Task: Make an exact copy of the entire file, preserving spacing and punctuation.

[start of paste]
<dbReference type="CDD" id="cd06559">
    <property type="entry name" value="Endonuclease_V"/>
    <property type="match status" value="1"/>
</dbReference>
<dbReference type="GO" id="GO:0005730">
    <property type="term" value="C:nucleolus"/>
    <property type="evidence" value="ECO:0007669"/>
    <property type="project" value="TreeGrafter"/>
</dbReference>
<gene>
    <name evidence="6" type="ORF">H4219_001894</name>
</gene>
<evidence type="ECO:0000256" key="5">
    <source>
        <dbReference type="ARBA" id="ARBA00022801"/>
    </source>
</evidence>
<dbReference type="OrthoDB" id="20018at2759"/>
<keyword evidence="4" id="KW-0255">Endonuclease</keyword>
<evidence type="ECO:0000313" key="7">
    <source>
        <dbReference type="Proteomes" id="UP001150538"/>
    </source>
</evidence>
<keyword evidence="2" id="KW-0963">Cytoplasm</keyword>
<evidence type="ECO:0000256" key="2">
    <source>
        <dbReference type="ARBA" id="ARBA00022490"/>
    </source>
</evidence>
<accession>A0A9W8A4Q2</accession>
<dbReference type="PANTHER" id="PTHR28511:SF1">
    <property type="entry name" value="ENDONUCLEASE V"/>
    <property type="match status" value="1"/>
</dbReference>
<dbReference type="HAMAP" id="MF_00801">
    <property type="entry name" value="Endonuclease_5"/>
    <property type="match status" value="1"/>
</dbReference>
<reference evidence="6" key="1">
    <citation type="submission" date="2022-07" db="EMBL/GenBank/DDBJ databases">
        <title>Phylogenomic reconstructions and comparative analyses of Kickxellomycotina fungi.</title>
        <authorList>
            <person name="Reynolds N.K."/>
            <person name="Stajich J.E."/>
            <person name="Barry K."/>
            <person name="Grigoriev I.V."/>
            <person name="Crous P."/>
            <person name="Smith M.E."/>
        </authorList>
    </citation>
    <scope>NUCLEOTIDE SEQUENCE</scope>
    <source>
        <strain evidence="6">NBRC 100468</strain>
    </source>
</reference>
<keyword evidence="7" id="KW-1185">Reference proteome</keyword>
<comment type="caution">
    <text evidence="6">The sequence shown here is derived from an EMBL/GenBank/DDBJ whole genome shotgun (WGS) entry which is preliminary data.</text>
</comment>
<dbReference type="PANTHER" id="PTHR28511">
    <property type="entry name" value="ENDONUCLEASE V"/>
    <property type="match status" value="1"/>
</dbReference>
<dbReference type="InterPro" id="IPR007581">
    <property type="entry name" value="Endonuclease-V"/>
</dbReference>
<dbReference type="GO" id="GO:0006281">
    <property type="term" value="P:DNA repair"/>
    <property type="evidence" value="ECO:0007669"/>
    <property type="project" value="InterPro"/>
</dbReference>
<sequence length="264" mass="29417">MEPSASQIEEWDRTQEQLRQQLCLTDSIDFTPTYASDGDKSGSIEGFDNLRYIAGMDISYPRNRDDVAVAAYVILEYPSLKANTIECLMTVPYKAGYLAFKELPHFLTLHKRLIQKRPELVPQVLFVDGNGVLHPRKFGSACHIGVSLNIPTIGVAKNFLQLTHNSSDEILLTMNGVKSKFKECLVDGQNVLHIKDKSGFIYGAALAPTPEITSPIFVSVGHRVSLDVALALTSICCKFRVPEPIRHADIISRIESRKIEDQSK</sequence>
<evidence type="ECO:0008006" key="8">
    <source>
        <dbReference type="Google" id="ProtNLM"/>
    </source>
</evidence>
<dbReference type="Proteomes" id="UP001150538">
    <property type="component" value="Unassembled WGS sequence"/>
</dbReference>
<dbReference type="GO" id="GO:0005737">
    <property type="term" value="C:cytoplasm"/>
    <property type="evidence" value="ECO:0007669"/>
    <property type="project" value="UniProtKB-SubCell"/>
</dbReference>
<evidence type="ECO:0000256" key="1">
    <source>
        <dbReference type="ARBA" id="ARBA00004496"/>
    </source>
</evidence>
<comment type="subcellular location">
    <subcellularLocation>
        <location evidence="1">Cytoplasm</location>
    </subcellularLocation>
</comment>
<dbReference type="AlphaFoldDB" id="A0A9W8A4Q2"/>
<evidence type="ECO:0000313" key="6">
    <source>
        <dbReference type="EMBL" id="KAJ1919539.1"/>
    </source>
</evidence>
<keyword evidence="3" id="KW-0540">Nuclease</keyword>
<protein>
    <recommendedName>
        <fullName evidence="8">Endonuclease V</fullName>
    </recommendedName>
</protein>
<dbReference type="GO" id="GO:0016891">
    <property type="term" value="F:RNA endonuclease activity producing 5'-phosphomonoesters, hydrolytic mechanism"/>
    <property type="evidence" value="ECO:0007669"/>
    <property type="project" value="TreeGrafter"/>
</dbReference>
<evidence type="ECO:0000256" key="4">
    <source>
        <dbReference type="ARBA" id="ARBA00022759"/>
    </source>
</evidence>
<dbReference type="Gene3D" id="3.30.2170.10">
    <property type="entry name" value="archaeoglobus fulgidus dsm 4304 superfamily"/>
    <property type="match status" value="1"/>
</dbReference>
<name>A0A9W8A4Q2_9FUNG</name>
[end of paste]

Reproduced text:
<dbReference type="CDD" id="cd06559">
    <property type="entry name" value="Endonuclease_V"/>
    <property type="match status" value="1"/>
</dbReference>
<dbReference type="GO" id="GO:0005730">
    <property type="term" value="C:nucleolus"/>
    <property type="evidence" value="ECO:0007669"/>
    <property type="project" value="TreeGrafter"/>
</dbReference>
<gene>
    <name evidence="6" type="ORF">H4219_001894</name>
</gene>
<evidence type="ECO:0000256" key="5">
    <source>
        <dbReference type="ARBA" id="ARBA00022801"/>
    </source>
</evidence>
<dbReference type="OrthoDB" id="20018at2759"/>
<keyword evidence="4" id="KW-0255">Endonuclease</keyword>
<evidence type="ECO:0000313" key="7">
    <source>
        <dbReference type="Proteomes" id="UP001150538"/>
    </source>
</evidence>
<keyword evidence="2" id="KW-0963">Cytoplasm</keyword>
<evidence type="ECO:0000256" key="2">
    <source>
        <dbReference type="ARBA" id="ARBA00022490"/>
    </source>
</evidence>
<accession>A0A9W8A4Q2</accession>
<dbReference type="PANTHER" id="PTHR28511:SF1">
    <property type="entry name" value="ENDONUCLEASE V"/>
    <property type="match status" value="1"/>
</dbReference>
<dbReference type="HAMAP" id="MF_00801">
    <property type="entry name" value="Endonuclease_5"/>
    <property type="match status" value="1"/>
</dbReference>
<reference evidence="6" key="1">
    <citation type="submission" date="2022-07" db="EMBL/GenBank/DDBJ databases">
        <title>Phylogenomic reconstructions and comparative analyses of Kickxellomycotina fungi.</title>
        <authorList>
            <person name="Reynolds N.K."/>
            <person name="Stajich J.E."/>
            <person name="Barry K."/>
            <person name="Grigoriev I.V."/>
            <person name="Crous P."/>
            <person name="Smith M.E."/>
        </authorList>
    </citation>
    <scope>NUCLEOTIDE SEQUENCE</scope>
    <source>
        <strain evidence="6">NBRC 100468</strain>
    </source>
</reference>
<keyword evidence="7" id="KW-1185">Reference proteome</keyword>
<comment type="caution">
    <text evidence="6">The sequence shown here is derived from an EMBL/GenBank/DDBJ whole genome shotgun (WGS) entry which is preliminary data.</text>
</comment>
<dbReference type="PANTHER" id="PTHR28511">
    <property type="entry name" value="ENDONUCLEASE V"/>
    <property type="match status" value="1"/>
</dbReference>
<dbReference type="InterPro" id="IPR007581">
    <property type="entry name" value="Endonuclease-V"/>
</dbReference>
<dbReference type="GO" id="GO:0006281">
    <property type="term" value="P:DNA repair"/>
    <property type="evidence" value="ECO:0007669"/>
    <property type="project" value="InterPro"/>
</dbReference>
<sequence length="264" mass="29417">MEPSASQIEEWDRTQEQLRQQLCLTDSIDFTPTYASDGDKSGSIEGFDNLRYIAGMDISYPRNRDDVAVAAYVILEYPSLKANTIECLMTVPYKAGYLAFKELPHFLTLHKRLIQKRPELVPQVLFVDGNGVLHPRKFGSACHIGVSLNIPTIGVAKNFLQLTHNSSDEILLTMNGVKSKFKECLVDGQNVLHIKDKSGFIYGAALAPTPEITSPIFVSVGHRVSLDVALALTSICCKFRVPEPIRHADIISRIESRKIEDQSK</sequence>
<evidence type="ECO:0008006" key="8">
    <source>
        <dbReference type="Google" id="ProtNLM"/>
    </source>
</evidence>
<dbReference type="Proteomes" id="UP001150538">
    <property type="component" value="Unassembled WGS sequence"/>
</dbReference>
<dbReference type="GO" id="GO:0005737">
    <property type="term" value="C:cytoplasm"/>
    <property type="evidence" value="ECO:0007669"/>
    <property type="project" value="UniProtKB-SubCell"/>
</dbReference>
<evidence type="ECO:0000256" key="1">
    <source>
        <dbReference type="ARBA" id="ARBA00004496"/>
    </source>
</evidence>
<comment type="subcellular location">
    <subcellularLocation>
        <location evidence="1">Cytoplasm</location>
    </subcellularLocation>
</comment>
<dbReference type="AlphaFoldDB" id="A0A9W8A4Q2"/>
<evidence type="ECO:0000313" key="6">
    <source>
        <dbReference type="EMBL" id="KAJ1919539.1"/>
    </source>
</evidence>
<keyword evidence="3" id="KW-0540">Nuclease</keyword>
<protein>
    <recommendedName>
        <fullName evidence="8">Endonuclease V</fullName>
    </recommendedName>
</protein>
<dbReference type="GO" id="GO:0016891">
    <property type="term" value="F:RNA endonuclease activity producing 5'-phosphomonoesters, hydrolytic mechanism"/>
    <property type="evidence" value="ECO:0007669"/>
    <property type="project" value="TreeGrafter"/>
</dbReference>
<evidence type="ECO:0000256" key="4">
    <source>
        <dbReference type="ARBA" id="ARBA00022759"/>
    </source>
</evidence>
<dbReference type="Gene3D" id="3.30.2170.10">
    <property type="entry name" value="archaeoglobus fulgidus dsm 4304 superfamily"/>
    <property type="match status" value="1"/>
</dbReference>
<name>A0A9W8A4Q2_9FUNG</name>